The news conference, the third of Mr. Obama’s administration, is part of a week-long media campaign to renew the drive on health care. President Obama started the week with an interview with Jim Lehrer on the
The president has invested considerable political capital in pushing the Democratically-controlled Congress to develop health care reform legislation that expands coverage to people without health insurance and reduces some of the overall costs of health care.
The White House wants health care reform legislation in place before Congress takes its annual August recess. Tough political debate has centered on the price tag of the reform plan and on how new proposals — like a public insurance option — would operate.
Although versions of reform legislation have been approved in committees in the House and the Senate, a chorus of lawmakers from the president’s own party are threatening to derail the effort.
Politico reported Wednesday that a key group of conservative House Democrats, known as the Blue Dogs, want to delay the vote on the House version of the health care reform bill in order to get concessions from the White House on cost controls.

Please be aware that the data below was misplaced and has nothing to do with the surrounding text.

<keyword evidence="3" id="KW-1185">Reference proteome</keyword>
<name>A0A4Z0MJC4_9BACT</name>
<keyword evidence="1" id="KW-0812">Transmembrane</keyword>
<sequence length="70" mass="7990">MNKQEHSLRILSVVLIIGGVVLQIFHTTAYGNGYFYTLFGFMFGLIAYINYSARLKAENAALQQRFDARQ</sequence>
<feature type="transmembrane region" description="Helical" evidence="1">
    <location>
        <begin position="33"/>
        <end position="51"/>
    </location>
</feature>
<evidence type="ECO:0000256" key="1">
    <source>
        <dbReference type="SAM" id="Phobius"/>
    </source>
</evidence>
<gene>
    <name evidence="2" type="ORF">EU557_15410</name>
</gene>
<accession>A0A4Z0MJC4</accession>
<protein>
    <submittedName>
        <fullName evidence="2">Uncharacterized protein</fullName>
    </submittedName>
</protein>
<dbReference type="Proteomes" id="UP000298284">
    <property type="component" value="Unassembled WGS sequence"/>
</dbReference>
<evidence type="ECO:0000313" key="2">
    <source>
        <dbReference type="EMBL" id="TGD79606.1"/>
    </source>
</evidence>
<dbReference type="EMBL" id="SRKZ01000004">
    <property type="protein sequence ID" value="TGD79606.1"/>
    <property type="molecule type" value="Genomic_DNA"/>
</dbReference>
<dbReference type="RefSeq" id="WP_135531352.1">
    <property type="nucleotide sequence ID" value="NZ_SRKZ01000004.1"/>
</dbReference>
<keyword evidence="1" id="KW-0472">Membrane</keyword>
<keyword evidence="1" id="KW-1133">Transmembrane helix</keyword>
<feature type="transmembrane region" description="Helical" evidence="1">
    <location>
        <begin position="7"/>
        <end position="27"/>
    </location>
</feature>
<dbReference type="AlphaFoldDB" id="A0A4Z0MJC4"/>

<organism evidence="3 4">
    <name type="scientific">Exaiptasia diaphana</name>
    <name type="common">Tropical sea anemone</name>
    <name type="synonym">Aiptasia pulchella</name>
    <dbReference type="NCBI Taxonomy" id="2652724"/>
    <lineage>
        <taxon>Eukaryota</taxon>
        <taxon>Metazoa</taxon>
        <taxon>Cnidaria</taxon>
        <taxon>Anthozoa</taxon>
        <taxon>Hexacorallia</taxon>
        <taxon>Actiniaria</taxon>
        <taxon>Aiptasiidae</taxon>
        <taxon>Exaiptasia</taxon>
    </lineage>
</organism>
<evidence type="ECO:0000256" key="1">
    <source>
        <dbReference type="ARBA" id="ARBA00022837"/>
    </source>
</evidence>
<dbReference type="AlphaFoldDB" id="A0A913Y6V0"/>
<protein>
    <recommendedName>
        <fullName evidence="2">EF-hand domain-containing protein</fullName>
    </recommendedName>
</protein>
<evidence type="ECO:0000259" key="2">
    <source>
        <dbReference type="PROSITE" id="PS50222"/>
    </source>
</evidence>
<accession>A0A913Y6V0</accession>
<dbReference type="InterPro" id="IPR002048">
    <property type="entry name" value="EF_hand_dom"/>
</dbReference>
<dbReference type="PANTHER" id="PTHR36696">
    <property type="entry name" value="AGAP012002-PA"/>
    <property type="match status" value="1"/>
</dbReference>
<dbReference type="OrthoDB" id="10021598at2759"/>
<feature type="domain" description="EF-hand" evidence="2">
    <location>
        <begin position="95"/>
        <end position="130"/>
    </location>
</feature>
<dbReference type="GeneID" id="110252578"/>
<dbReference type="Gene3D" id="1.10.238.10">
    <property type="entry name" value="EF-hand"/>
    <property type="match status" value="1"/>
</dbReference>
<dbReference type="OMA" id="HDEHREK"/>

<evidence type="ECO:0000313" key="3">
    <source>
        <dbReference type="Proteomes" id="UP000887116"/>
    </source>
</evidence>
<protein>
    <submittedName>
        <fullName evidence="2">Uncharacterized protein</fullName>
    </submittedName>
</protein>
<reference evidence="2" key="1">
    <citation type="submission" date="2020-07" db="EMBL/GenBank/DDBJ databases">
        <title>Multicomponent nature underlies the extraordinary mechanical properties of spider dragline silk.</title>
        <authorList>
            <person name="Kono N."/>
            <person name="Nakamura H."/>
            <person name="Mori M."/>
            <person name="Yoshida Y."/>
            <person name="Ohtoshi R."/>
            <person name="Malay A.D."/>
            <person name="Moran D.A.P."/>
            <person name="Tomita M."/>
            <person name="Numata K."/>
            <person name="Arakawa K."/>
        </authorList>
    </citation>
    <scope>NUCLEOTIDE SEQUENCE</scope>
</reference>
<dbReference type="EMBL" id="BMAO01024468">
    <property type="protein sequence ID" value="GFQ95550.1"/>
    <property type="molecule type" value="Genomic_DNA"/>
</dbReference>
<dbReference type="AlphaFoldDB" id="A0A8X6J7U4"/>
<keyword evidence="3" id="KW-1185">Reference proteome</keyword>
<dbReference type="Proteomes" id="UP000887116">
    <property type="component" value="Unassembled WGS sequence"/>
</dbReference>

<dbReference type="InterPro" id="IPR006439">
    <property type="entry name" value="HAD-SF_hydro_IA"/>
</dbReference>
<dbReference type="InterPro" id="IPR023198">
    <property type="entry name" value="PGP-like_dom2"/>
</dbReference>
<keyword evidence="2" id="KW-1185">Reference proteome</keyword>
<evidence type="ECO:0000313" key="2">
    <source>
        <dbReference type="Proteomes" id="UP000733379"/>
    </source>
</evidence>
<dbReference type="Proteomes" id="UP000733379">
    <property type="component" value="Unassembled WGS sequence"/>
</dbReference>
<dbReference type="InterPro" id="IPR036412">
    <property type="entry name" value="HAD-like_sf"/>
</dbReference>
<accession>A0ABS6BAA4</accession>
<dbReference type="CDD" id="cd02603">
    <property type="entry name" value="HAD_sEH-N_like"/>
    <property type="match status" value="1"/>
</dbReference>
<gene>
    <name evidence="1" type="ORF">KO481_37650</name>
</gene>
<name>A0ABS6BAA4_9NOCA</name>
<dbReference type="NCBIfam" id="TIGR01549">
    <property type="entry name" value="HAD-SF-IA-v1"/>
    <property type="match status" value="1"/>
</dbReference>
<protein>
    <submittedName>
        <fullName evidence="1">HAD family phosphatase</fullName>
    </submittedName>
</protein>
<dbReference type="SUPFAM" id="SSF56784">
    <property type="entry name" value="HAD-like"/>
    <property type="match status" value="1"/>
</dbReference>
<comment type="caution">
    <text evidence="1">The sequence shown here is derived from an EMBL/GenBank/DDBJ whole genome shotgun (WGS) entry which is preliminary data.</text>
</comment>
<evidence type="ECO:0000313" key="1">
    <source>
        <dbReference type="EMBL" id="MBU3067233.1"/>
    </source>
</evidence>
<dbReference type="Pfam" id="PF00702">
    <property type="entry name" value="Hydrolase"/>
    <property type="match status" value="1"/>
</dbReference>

One Blue Dog Democrat told The Hill that cost is a major concern.
“It’s the spending and the cost. The [Congressional Budget Office score] last week was really a hit across the bow,” said Rep. Baron Hill, D-Ind. “Blue Dogs took that as an opportunity to try and make some sense out of all the spending that’s in the bill. We must get it under control.”
Lawmakers from both parties have spoken out about delaying the bill, a move that reform supporters say is an effort to kill it.
“So I understand that some will try to delay action until the special interests can kill it while others will simply focus on scoring political points,” President Obama said Tuesday. “We’ve done that before. And we can choose to follow that playbook again, and then we’ll never get over the goal line and will face an even greater crisis in the years to come.”
South Carolina Republican Senator Jim DeMint made news earlier in the week by saying that health care reform will be Obama’s “Waterloo.”
President Obama will likely find it harder and harder to sway lawmakers his way as his poll ratings slip on the issue. While his approval rating is a relatively high 60 percent, polling firm Gallup released a new poll Tuesday showed that more Americans disapprove of his reform efforts than approve.